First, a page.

By Gretchen Kurtz
By Mark Antonation
By Ben Landreth
By Isa Jones
By Isa Jones
By Cafe Society
By Cafe Society
By Constanza Saldias
Had Charlie Huang opened Little Ollie's Asian Cafe, his all-American noodle shack, among the nail salons and after-market car shops along South Federal Boulevard, deep in one of the area's several versions of Chinatown (or Koreatown, or Vietnamtown, or whatever), he would have been laughed off the block. That's the popular conception among Asian foodies, and it's one to which I subscribe -- especially after my recent meals there (see review). Had Huang stuck to dumplings, that might have been fine. But candy-coated fish and those abysmal ribs wouldn't fly down in the land of duck feet, black-bean prawns and crispy fried intestine.
But here's the thing: Huang never tried. He opened his original Little Ollie's in Aspen -- right in the middle of Fat City -- and his second in Cherry Creek. Like the saying goes, location, location, location...
Of course, if you're going to bastardize a cuisine, it's best to go someplace were no one knows the parents. Then there's no stigma. No complaints except from sore-ass snobs like me and a handful of purists you'd never be able to please anyhow. I may consider Huang's kitchen a total snooze, and I may think that he could save a lot of money on food cost by taking Polaroids of each menu item and then serving those snapshots instead because they'd taste about the same, but that's just me. The restaurant has a following as loyal as any -- customers who'd fight like gladiators in the pit just to get to the hostess station and then walk happily over the bodies of the vanquished for an order of ribs and Singapore noodles. Denver's Little Ollie's is ridiculously popular. I imagine Huang has to haul the money out every night in gunnysacks, there's so much of it. And when you've got that kind of support, there's only one right and decent thing to do.
2364 E. 3rd Ave.
Denver, CO 80206
Region: Central Denver
So Huang decides to open another restaurant nearby. But not Little Ollie's squared, not Little Ollie's Mark III; more like Little Ollie's times a thousand, partnering with real-estate developer Jim Sullivanin his new building at Second and Columbine for Mao, a concept so big that the two of them probably had FRANCHISE tattooed across the inside of their eyelids so they could see it when they slept.
And, sure, the partners looked crazy as goddammed loons to all the looky-loos who spent the next year strolling by the almost-block-long space with the brown paper taped up over all its windows, craning their necks to try to get a peek inside. The opening was delayed again and again -- a tactic I'm not entirely convinced wasn't intentional to keep Mao's ridiculous name in the press.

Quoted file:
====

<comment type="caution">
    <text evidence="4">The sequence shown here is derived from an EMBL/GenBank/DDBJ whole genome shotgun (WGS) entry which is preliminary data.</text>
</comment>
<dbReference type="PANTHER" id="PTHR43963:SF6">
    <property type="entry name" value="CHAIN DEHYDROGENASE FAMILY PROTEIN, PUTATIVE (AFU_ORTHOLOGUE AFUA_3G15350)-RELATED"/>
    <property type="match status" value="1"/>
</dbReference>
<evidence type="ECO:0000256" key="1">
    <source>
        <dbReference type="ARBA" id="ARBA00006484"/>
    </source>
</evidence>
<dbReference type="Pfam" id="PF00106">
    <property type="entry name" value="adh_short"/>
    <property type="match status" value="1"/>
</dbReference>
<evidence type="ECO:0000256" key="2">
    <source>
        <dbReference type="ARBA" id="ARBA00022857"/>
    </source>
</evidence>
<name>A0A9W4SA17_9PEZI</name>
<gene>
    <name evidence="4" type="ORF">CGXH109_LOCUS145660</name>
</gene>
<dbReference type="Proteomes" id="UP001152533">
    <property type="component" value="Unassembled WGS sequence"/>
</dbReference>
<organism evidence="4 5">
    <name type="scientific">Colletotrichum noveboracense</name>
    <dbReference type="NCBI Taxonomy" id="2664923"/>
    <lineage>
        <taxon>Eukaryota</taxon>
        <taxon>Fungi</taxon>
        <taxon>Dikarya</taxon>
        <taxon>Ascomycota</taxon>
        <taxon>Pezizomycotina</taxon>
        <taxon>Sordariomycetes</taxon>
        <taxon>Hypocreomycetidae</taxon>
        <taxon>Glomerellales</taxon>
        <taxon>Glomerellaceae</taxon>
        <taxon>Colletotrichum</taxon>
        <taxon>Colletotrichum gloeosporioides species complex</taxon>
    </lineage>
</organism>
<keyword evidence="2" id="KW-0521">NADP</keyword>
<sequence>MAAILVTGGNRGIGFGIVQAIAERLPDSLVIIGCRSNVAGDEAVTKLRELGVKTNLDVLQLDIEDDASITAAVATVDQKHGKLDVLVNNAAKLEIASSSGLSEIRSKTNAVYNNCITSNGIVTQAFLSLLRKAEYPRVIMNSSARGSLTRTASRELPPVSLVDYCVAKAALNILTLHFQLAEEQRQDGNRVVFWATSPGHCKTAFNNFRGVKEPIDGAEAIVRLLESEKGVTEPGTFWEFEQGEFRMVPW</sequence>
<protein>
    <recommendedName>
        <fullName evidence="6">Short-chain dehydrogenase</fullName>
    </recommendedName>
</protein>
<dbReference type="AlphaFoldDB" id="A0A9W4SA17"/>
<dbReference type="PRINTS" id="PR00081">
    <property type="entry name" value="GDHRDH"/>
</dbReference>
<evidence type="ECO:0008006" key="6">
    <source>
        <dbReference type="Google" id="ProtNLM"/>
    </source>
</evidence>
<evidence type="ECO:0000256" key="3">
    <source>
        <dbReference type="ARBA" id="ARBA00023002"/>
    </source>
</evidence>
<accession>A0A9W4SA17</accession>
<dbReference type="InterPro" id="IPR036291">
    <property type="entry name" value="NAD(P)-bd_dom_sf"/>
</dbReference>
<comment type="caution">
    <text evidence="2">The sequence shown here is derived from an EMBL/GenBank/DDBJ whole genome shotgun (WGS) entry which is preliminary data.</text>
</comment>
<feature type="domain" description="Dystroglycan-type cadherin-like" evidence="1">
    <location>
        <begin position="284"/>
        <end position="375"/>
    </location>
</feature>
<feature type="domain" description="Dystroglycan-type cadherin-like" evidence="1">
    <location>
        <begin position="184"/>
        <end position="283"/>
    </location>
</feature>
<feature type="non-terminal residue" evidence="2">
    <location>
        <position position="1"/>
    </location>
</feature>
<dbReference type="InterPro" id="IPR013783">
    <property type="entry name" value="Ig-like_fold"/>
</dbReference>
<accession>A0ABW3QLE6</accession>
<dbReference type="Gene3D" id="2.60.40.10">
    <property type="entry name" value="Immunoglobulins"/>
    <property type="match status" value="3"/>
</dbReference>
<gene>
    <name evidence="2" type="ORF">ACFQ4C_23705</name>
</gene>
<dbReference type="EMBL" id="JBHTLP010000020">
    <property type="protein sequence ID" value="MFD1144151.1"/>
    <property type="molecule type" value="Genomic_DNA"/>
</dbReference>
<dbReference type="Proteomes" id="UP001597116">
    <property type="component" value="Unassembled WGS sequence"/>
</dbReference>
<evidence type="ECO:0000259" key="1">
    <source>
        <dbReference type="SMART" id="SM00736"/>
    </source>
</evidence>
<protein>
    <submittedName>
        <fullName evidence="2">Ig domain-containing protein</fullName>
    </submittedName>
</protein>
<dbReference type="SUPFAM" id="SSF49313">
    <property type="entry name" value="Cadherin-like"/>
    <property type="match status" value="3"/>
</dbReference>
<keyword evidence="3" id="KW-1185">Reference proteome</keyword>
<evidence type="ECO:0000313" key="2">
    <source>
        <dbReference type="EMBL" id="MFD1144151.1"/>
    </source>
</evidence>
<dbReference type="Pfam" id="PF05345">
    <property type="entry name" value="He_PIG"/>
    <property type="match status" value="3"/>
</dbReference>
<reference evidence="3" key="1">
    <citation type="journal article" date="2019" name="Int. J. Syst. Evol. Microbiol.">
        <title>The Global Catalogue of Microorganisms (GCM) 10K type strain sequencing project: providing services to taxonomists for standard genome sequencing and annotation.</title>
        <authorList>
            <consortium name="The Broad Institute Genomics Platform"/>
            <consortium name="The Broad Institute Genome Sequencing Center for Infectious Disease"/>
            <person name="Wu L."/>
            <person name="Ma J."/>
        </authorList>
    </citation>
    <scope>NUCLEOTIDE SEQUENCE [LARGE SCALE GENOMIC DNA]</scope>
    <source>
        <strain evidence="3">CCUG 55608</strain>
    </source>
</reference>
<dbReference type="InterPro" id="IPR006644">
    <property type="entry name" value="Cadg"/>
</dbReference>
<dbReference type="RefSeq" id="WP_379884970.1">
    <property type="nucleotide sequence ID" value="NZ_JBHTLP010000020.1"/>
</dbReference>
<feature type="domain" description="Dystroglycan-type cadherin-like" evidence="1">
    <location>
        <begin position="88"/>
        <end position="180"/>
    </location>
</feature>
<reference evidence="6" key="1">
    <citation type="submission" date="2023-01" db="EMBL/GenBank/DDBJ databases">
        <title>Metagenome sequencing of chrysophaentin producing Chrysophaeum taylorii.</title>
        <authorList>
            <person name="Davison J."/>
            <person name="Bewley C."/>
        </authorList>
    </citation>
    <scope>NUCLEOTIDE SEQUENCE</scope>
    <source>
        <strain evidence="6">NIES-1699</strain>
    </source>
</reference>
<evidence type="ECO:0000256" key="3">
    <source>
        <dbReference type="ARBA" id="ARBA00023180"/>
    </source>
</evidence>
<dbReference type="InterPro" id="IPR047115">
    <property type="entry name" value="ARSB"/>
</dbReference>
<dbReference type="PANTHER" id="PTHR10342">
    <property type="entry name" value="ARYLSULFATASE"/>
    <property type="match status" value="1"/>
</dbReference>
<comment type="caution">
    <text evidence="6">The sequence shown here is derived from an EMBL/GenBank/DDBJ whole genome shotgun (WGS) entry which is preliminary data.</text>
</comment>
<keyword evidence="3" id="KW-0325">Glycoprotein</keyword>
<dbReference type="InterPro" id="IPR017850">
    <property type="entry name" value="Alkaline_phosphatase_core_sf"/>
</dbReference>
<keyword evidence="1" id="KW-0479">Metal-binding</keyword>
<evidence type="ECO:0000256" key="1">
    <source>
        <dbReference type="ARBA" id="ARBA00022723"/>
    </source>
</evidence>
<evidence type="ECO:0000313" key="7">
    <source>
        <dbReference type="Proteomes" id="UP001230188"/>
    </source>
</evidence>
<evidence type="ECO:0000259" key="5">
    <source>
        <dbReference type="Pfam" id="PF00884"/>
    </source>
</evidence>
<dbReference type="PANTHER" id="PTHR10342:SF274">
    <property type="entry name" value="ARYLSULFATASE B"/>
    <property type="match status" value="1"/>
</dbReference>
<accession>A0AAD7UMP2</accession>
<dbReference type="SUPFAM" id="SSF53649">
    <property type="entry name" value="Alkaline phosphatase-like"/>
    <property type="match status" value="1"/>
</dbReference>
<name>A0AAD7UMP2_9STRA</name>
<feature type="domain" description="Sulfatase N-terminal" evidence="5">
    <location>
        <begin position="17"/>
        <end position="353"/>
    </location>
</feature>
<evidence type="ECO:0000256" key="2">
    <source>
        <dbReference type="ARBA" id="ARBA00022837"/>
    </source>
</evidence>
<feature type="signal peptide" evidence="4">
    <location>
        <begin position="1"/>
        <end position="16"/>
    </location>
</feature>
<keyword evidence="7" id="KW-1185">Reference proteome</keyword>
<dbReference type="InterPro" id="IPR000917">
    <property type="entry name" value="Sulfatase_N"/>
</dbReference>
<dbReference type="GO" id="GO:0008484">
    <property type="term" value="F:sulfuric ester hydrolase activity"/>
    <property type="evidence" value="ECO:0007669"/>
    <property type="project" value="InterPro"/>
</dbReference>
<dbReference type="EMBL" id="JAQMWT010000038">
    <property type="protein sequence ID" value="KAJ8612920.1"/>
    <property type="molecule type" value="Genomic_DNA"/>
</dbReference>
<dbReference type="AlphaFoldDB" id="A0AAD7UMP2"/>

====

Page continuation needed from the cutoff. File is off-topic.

But then Mao finally opened its doors in December, and not only is it far better-looking than I could have guessed, but it's twice as over-the-top and weirder by an order of magnitude. First, of course, there's the sweet irony of doing a zillion-dollar buildout in Cherry Creek, assembling a menu where dinner and drinks for four can easily run you upwards of 300 bucks -- and then naming the place after the granddaddy of Chinese communism. Better still, Mao's menus (which, except for the mediocre offerings from the sushi bar, are only nominally Asian -- which means exactly like Little Ollie's, only more expensive by 30 percent) come tucked inside little red books, and the back wall is adorned with a lovingly rendered, twenty-foot-high portrait of the chairman himself, looking more like Joe Pantolianoout for a stroll than the leader of a murderous agrarian revolution. For shock value, Huang and Sullivan might just as well have opened a Jewish deli called Little Hitler's or a breakfast place named Black Sambo's Chicken and Waffles. But choosing Chi-com agitprop as a decorating style? That takes both nuts and a really unusual sense of humor.
The color-changing sushi bar is hypnotic, the computerized laser-light system that splashes the dining room's ceiling with an ever-shifting smear of shape and color flat-out strange. Ever been to one of those Pink Floyd laser shows? It looks kind of like that, only Chinese, and worth -- in someone's mind, at least -- $50,000. And then there was the porn -- soft-core, sure, but from what I hear, some pretty hot girl-on-girl action -- that got early play on the dozen or so flat-screen plasma monitors that Mao sports throughout the bar and bathrooms. It was a strange move -- risky and doomed to scandalous failure in this age of New Puritanism, when five queers on prime time are A-OK, but two homosexuals kissing on a street corner can ignite a Supreme Court fight -- but the ladies went up on the screens only after 10 p.m. (when Mao the restaurant sheds any veil of respectability, turns down the lights, cranks up the DJs and becomes Bad Mao the nightclub), and it was nothing you couldn't see for $50 in the Champagne Room of your favorite gentleman's club.
The porn is gone now (and again, I'm not sure it wasn't a stunt to begin with), replaced by Hong Kong-style kung fu action flicks. When I showed up on a Monday night to check out the place, I got to watch Sonny Chiba kick some serious ass while I was peeing. And that's just not something a man gets to do that often.